Editors’ Note: We think the observations made by the author are very perceptive and largely overlooked. However, we would also add that even those in nice neighborhoods depend on police who are often suffering from funding deficiencies and local prosecutors who ignore the law. But even aside from these issues, the average response time for a 911 call in urban America averages around eleven minutes. In rural areas, it can even be longer. In a life-threatening situation, this is far too long to be helpful. The police response is largely to fill out reports, not stop the carnage. They simply can’t get there fast enough in many circumstances. Therefore, when silly, well-meaning people want to take your guns away, they are really taking your protection away and leaving your fate in the hands of your attacker. In reality, you must be the “first responder”, and if you think otherwise, you are hopelessly naive.

 

Assuming we know what’s best for others is rarely a good idea.

The concept of privilege gets a bad rap in many circles, and understandably so. Many have taken it way too far, using it as a means of bullying their political opponents into submission. But while the excesses of this rhetoric are certainly problematic, I don’t think we should do away with the concept entirely. Behind all the moral grandstanding lies a kernel of truth, one that can provide some valuable insights if applied correctly.

The principle, essentially, is that certain people have unearned advantages, and those advantages can shape how they see the world. Affluence, for instance, can make someone blind to the needs of the poor. Likewise, those with an above-average aptitude, intelligence, or physical appearance might find it difficult to relate to those who were not equally endowed with those gifts.

The problem with this blindness is that it can easily lead to hubris, that is, unwarranted self-confidence. Indeed, one of the hallmarks of privilege is thinking we know the best course of action for a given situation when we really don’t.

The classic example of this is the story of a famous French princess who, upon hearing that the peasants had no bread, simply replied, “then let them eat cake.” She was so unfamiliar with their circumstances that the solution she dismissively prescribed was positively laughable. Another example of privilege was when the lockdown elite told us to “just stay home,” seemingly oblivious to the fact that staying home is simply unfeasible for many working-class people.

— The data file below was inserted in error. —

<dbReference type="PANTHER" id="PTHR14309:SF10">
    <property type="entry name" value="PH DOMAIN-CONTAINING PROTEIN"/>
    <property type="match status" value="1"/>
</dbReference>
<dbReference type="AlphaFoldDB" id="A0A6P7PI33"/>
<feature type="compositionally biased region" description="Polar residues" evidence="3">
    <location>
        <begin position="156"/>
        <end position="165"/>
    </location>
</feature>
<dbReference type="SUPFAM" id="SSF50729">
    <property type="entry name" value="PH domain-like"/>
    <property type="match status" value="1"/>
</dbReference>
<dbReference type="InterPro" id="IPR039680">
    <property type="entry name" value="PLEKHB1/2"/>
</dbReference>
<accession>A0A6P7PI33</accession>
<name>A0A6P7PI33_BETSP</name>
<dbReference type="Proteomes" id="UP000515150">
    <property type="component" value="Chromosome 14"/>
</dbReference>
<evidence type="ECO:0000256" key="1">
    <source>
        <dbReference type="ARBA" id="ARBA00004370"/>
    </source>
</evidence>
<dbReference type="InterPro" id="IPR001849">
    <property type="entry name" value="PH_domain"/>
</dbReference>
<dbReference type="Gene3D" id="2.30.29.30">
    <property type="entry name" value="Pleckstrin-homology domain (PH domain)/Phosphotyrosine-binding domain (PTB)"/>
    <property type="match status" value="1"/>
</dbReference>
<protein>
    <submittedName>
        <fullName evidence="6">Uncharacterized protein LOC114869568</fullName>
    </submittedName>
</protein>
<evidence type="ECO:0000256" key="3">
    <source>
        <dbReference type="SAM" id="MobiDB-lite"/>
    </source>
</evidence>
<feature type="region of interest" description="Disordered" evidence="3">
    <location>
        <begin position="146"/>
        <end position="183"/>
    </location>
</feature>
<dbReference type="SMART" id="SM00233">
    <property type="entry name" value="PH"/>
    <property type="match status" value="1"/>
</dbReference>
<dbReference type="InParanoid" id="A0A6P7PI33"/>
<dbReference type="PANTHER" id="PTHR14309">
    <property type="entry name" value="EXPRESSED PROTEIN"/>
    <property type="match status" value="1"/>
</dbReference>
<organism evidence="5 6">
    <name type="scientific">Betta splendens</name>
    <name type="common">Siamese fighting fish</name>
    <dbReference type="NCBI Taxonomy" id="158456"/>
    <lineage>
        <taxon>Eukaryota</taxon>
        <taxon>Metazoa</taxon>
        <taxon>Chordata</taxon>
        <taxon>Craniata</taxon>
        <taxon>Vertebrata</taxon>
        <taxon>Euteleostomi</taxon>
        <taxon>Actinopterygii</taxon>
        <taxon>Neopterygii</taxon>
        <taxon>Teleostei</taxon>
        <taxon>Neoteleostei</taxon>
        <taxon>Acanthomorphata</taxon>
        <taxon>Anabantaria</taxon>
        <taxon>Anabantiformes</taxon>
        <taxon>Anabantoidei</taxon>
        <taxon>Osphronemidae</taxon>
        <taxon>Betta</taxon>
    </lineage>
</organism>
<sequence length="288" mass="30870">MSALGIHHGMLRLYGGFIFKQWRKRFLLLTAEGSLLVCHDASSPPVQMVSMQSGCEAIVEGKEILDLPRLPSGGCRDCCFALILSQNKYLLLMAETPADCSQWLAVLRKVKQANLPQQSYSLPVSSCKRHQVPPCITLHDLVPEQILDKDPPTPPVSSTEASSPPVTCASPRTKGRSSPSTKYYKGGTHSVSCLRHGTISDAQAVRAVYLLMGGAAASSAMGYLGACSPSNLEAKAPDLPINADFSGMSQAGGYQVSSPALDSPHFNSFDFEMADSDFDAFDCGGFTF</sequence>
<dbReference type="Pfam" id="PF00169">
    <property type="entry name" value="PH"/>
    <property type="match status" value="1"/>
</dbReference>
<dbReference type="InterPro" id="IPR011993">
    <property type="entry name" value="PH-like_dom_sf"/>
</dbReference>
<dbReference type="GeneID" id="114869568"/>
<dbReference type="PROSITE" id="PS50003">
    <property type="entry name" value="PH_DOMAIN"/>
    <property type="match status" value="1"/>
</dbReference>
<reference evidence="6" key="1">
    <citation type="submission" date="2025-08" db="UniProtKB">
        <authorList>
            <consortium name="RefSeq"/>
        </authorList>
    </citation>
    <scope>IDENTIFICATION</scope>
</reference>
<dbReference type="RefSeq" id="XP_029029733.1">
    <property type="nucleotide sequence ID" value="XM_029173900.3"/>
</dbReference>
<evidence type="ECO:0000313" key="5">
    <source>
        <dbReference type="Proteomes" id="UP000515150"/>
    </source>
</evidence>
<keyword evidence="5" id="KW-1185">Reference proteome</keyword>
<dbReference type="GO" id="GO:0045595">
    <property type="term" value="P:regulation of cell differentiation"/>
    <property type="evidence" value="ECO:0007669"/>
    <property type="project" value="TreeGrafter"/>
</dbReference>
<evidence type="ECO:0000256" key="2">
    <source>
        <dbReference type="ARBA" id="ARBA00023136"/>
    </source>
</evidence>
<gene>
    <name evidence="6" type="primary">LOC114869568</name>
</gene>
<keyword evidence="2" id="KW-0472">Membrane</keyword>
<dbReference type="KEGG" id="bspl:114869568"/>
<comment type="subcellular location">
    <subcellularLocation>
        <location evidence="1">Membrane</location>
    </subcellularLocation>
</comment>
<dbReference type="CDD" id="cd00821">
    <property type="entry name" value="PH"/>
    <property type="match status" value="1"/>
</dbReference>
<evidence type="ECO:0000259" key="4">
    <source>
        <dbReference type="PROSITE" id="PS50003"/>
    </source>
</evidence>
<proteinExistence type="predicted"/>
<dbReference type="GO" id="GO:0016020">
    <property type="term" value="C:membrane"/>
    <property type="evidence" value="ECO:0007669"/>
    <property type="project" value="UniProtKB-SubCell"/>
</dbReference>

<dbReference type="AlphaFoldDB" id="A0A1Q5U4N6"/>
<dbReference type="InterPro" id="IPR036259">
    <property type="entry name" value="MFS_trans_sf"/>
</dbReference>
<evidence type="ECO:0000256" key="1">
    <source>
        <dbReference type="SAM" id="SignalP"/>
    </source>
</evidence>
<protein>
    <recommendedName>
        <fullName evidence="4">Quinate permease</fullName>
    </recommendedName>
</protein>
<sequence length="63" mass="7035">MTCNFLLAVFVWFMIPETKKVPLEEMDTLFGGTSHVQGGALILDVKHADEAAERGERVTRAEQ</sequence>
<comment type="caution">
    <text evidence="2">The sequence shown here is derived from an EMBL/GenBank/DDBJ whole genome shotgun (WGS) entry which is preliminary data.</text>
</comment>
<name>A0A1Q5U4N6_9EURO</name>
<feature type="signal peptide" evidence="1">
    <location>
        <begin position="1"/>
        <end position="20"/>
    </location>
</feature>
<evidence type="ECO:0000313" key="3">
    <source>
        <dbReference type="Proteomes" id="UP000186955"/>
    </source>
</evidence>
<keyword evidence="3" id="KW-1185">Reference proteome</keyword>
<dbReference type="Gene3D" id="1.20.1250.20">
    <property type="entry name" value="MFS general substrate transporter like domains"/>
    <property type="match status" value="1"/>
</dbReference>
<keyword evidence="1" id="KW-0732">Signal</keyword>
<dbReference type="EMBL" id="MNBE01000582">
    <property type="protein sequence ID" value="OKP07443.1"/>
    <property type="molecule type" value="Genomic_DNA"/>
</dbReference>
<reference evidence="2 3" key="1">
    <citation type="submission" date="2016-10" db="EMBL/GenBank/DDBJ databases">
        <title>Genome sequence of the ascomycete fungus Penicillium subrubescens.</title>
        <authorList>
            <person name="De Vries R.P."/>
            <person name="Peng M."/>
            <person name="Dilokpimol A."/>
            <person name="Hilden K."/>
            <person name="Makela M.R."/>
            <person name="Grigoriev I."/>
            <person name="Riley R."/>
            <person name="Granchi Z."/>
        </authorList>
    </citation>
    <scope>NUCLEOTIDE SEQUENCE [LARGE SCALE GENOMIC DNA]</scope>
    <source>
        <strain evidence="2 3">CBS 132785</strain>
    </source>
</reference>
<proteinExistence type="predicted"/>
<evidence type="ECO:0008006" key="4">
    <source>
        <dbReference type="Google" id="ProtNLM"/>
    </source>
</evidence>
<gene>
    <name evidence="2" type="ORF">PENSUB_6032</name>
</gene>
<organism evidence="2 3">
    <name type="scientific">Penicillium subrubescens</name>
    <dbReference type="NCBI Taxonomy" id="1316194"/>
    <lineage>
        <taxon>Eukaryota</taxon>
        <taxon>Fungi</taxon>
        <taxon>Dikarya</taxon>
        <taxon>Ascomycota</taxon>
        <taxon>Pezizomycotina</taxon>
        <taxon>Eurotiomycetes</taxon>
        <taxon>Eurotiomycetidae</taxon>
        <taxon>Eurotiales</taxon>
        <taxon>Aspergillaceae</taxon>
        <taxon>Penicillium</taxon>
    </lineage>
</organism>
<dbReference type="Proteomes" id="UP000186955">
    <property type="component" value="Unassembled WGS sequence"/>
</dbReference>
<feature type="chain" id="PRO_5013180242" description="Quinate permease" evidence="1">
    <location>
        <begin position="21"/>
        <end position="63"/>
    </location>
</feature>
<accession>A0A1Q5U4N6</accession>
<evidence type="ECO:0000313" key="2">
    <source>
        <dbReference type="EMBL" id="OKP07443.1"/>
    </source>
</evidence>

Now, progressives are typically pretty good at pointing out places where privilege is leading to blindness and hubris (indeed, they often see privilege even where it doesn’t exist). But there’s one occurrence of privilege that always seems to get a pass, and that is the privilege associated with gun control.

Out of Touch

Consider, for example, someone who’s from a wealthy, safe neighborhood. They know very little about what it’s like to live in a high-crime area. They have probably never been robbed or threatened with violence from a total stranger. And if they do face threats, they have no qualms with calling the (armed) police who are usually responsive and happy to help.

Now compare that to the experience of someone from a rougher part of town. First, the cops there are probably not as responsive. What’s more, the cops can often become antagonistic, poking their nose where it doesn’t belong (see below) and sometimes arresting the very people they arrived to help.

Unsurprisingly, confidence in the police is noticeably lower in these communities.

So what do you do if you live in a high-crime area where you can’t trust the police to help you? For many, the answer is to buy a gun. Indeed, 88 percent of gun owners cite crime protection as one of the main reasons they own a gun, and people who have been recent crime victims report higher rates of gun ownership than those who have not been recent victims.

This brings us to the point about privilege. To many people who grew up in these rough neighborhoods, saying “just call the cops” is like saying “let them eat cake.” It isn’t actually helpful advice. It just demonstrates how little we know about their circumstances and how unqualified we are to speak to their issues.

To be sure, the people in these communities are often divided over the issue of gun control themselves. Even so, if someone is buying a gun, there’s a good chance it’s because they don’t feel safe without it. So before we tell them they are better off disarmed, perhaps we should take stock of how privileged we are to not need guns ourselves.